· in book titles, etc. names of individuals should follow usual transliteration rules, e.g. in Hebrew, Winston Churchill = Vinston Ts’urts’il, Berdyczewski = Berdits’evski. But in English text names are roman capped with no diacritics.
· YIVO system, except for names of people where the spellings they used should be retained or where the context requires a different spelling.
· In both Yiddish and Hebrew capital letters should be used only in case of proper names and words capitalized in English.
Studia Judaica publishes footnotes, not endnotes. We do not publish bibliographies or works cited. All bibliographical information concerning citations is given in the footnotes. Notes should be kept to a minimum and, wherever possible, be confined to necessary references.
For the first footnote of a given text, bibliographic information is given in the format as follows.
Zygmunt Bauman, Globalization: The Human Consequences (London, 1999).
Ruth R. Wisse, The Modern Jewish Canon: A Journey through Language and Culture (New York, 2000), 71-72.
Please, note the full version of the first name and full version of the title, but omission of the publisher.
Majer Bałaban, Historia Żydów w Krakowie i na Kazimierzu 1304-1868 (Kraków, 1931), 1: 103-105.
Articles in authored volumes:
Shmuel Werses, “Be-ikvotav shel ha-hibur Mahkimat peti ha-avud,” in id., Megamot ve-tsurot be-sifrut ha-haskalah (Jerusalem, 1990), 379-397.
Articles in volumes of collected essays:
Harris Bor, “Enlightenment Values, Jewish Ethics: The Haskalah's Transformation of the Traditional Musar Genre,” in Shmuel Feiner, David Sorkin (eds.), New Perspectives on the Haskalah (London-Portland, 2001), 48-63.
Articles in scholarly periodicals:
Roman Brandstaetter, “Tragedia Juliana Klaczki,” Miesięcznik Żydowski 2 (1932), 2: 383-412.
Adam Teller, “The Legal Status of the Jews on the Magnate Estates of Poland-Lithuania in the Eighteenth Century,” Gal-Ed 15-16 (1997), 41-63.
Please, do not provide subtitles of periodicals, e.g. Gal-Ed, not: Gal-Ed. On the History of the Jews in Poland.
Always give volumes and series numbers in Arabic, not Roman numerals, e.g. 39 instead of XXXIX.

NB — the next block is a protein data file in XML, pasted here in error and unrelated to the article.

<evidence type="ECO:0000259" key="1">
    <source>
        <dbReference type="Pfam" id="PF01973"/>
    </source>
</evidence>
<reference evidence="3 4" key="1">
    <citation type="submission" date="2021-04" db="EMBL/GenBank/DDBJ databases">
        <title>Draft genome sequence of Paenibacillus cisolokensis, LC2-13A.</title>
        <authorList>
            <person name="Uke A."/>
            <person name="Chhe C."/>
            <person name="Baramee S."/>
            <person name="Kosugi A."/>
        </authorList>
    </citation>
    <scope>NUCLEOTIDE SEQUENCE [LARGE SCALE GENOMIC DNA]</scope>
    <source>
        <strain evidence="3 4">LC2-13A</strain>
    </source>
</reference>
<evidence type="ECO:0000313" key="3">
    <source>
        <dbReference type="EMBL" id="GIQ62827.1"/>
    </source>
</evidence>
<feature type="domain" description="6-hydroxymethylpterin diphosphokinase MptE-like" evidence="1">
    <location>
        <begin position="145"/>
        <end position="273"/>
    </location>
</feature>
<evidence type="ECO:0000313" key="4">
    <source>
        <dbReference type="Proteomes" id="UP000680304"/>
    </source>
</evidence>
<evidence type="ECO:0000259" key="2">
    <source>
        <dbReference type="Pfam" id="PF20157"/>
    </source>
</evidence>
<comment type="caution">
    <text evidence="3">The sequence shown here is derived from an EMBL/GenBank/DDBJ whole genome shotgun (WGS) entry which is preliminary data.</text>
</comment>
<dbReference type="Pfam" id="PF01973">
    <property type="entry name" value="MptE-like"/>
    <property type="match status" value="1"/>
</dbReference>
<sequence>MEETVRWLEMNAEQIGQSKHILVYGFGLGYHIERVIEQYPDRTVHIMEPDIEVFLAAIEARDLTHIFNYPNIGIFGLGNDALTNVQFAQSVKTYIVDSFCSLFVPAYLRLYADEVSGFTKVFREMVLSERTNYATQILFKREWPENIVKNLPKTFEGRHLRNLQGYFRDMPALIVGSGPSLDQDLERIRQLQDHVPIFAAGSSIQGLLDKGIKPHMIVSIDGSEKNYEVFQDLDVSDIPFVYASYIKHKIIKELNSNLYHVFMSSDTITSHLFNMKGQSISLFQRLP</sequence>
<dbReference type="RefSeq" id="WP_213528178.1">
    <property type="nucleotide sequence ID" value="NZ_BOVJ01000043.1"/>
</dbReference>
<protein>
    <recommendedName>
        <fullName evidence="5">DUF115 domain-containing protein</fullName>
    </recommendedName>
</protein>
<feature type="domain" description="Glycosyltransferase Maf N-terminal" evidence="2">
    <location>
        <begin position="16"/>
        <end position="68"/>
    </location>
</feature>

Texts from popular press:
Salezy Majmon, “Luźne kartki. Z dziejów rozkrzewienia się u nas chasydyzmu,” Izraelita 29 (1894), 40: 329.
Alternatively, give daily date of the issue and page numbers.
Kamil Kijek, Socjalizacja i świadomość polityczna młodzieży żydowskiej w Polsce okresu międzywojennego (Ph.D. dissertation, Polish Academy of Sciences, Warsaw, 2013).
Jerzy Więch, “Likwidacja dzielnicy żydowskiej na Wieniawie” [interview, recorded by Marta Grudzińska, 20 Oct. 2002], in Ośrodek Brama Grodzka – Teatr NN, www.tnn.pl/himow_relacja.php?idhm=155&f_2h_relacjePage=2 [retrieved: 22 Dec. 2012]
All archival references should contain the name of the author, title and date of document, wherever relevant, followed by the name of the archives, full name of the collection, call number, pages (pp.) or folios (fos.):
Odpowiedzie Statystycznego Opisu Miasta Tarnogroda, 1860, in Archiwum Państwowe w Lublinie [henceforth: APL], collection: Rząd Gubernialny Lubelski [henceforth: RGL], call number 1672, pp. 186-196.
Archiwum Główne Akt Dawnych, collection: Centralne Władze Wyznaniowe, call no. 1441, pp. 2-14.
For all subsequent footnotes of the same text, give only author’s last name, short title, and page numbers:
Wisse, The Modern Jewish Canon, 181-182.
See n. 81.
APL, RGL, call no. 1671, pp. 23-24.
When citing literary texts that do not have published English translations, especially when your work deals with close readings, please cite the works in the original tongues, followed by a translation in plain English prose, bracketed [ ]. All titles of works should be given in the original language first, followed by English translations, in brackets:
Głosy w ciemności [Voices in the Dark]
“Podwójne życie” [A Double Life]
For all the issues not specified above, please follow Chicago Manual of Style, Humanities Version (as opposed to the author-date system) at Purdue OWL (Online Writers Laboratory) if the full manual is not available. See: